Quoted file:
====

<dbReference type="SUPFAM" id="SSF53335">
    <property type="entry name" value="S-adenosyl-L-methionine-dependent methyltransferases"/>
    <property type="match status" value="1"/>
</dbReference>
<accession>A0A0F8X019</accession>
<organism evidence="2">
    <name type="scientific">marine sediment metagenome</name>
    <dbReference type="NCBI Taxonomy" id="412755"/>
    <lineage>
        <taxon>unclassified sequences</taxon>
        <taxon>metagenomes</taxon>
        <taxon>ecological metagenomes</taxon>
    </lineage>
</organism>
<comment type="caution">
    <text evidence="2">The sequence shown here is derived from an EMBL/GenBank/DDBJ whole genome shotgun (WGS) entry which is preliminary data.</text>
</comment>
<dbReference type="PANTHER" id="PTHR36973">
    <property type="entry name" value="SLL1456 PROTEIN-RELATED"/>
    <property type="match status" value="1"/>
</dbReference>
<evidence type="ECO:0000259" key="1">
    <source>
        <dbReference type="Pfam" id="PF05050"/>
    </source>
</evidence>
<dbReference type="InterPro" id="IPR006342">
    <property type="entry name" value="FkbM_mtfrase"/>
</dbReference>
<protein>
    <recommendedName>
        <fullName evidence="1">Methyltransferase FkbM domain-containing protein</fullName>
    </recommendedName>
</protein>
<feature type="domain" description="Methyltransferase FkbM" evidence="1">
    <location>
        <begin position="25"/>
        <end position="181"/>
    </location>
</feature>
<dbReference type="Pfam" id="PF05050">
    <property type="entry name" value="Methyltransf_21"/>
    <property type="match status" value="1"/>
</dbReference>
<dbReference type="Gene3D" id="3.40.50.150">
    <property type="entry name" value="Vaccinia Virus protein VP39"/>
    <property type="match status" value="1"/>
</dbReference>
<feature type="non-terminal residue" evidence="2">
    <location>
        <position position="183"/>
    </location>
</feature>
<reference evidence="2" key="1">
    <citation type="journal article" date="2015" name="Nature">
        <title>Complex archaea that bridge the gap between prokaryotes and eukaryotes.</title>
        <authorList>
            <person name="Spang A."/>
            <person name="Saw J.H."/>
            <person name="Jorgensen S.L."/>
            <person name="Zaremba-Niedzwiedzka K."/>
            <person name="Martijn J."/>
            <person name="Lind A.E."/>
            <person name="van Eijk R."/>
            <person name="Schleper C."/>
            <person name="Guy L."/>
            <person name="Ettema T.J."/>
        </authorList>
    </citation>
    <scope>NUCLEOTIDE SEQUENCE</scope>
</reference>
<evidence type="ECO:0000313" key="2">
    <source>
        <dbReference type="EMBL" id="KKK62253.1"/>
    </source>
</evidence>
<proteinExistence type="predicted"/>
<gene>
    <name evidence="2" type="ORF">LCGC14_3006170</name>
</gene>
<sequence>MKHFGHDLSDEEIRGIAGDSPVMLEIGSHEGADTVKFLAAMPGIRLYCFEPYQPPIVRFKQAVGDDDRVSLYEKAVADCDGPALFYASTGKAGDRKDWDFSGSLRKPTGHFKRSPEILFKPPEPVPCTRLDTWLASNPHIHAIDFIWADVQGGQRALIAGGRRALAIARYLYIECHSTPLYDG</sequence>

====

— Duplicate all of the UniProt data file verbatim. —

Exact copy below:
<dbReference type="SUPFAM" id="SSF53335">
    <property type="entry name" value="S-adenosyl-L-methionine-dependent methyltransferases"/>
    <property type="match status" value="1"/>
</dbReference>
<accession>A0A0F8X019</accession>
<organism evidence="2">
    <name type="scientific">marine sediment metagenome</name>
    <dbReference type="NCBI Taxonomy" id="412755"/>
    <lineage>
        <taxon>unclassified sequences</taxon>
        <taxon>metagenomes</taxon>
        <taxon>ecological metagenomes</taxon>
    </lineage>
</organism>
<comment type="caution">
    <text evidence="2">The sequence shown here is derived from an EMBL/GenBank/DDBJ whole genome shotgun (WGS) entry which is preliminary data.</text>
</comment>
<dbReference type="PANTHER" id="PTHR36973">
    <property type="entry name" value="SLL1456 PROTEIN-RELATED"/>
    <property type="match status" value="1"/>
</dbReference>
<evidence type="ECO:0000259" key="1">
    <source>
        <dbReference type="Pfam" id="PF05050"/>
    </source>
</evidence>
<dbReference type="InterPro" id="IPR006342">
    <property type="entry name" value="FkbM_mtfrase"/>
</dbReference>
<protein>
    <recommendedName>
        <fullName evidence="1">Methyltransferase FkbM domain-containing protein</fullName>
    </recommendedName>
</protein>
<feature type="domain" description="Methyltransferase FkbM" evidence="1">
    <location>
        <begin position="25"/>
        <end position="181"/>
    </location>
</feature>
<dbReference type="Pfam" id="PF05050">
    <property type="entry name" value="Methyltransf_21"/>
    <property type="match status" value="1"/>
</dbReference>
<dbReference type="Gene3D" id="3.40.50.150">
    <property type="entry name" value="Vaccinia Virus protein VP39"/>
    <property type="match status" value="1"/>
</dbReference>
<feature type="non-terminal residue" evidence="2">
    <location>
        <position position="183"/>
    </location>
</feature>
<reference evidence="2" key="1">
    <citation type="journal article" date="2015" name="Nature">
        <title>Complex archaea that bridge the gap between prokaryotes and eukaryotes.</title>
        <authorList>
            <person name="Spang A."/>
            <person name="Saw J.H."/>
            <person name="Jorgensen S.L."/>
            <person name="Zaremba-Niedzwiedzka K."/>
            <person name="Martijn J."/>
            <person name="Lind A.E."/>
            <person name="van Eijk R."/>
            <person name="Schleper C."/>
            <person name="Guy L."/>
            <person name="Ettema T.J."/>
        </authorList>
    </citation>
    <scope>NUCLEOTIDE SEQUENCE</scope>
</reference>
<evidence type="ECO:0000313" key="2">
    <source>
        <dbReference type="EMBL" id="KKK62253.1"/>
    </source>
</evidence>
<proteinExistence type="predicted"/>
<gene>
    <name evidence="2" type="ORF">LCGC14_3006170</name>
</gene>
<sequence>MKHFGHDLSDEEIRGIAGDSPVMLEIGSHEGADTVKFLAAMPGIRLYCFEPYQPPIVRFKQAVGDDDRVSLYEKAVADCDGPALFYASTGKAGDRKDWDFSGSLRKPTGHFKRSPEILFKPPEPVPCTRLDTWLASNPHIHAIDFIWADVQGGQRALIAGGRRALAIARYLYIECHSTPLYDG</sequence>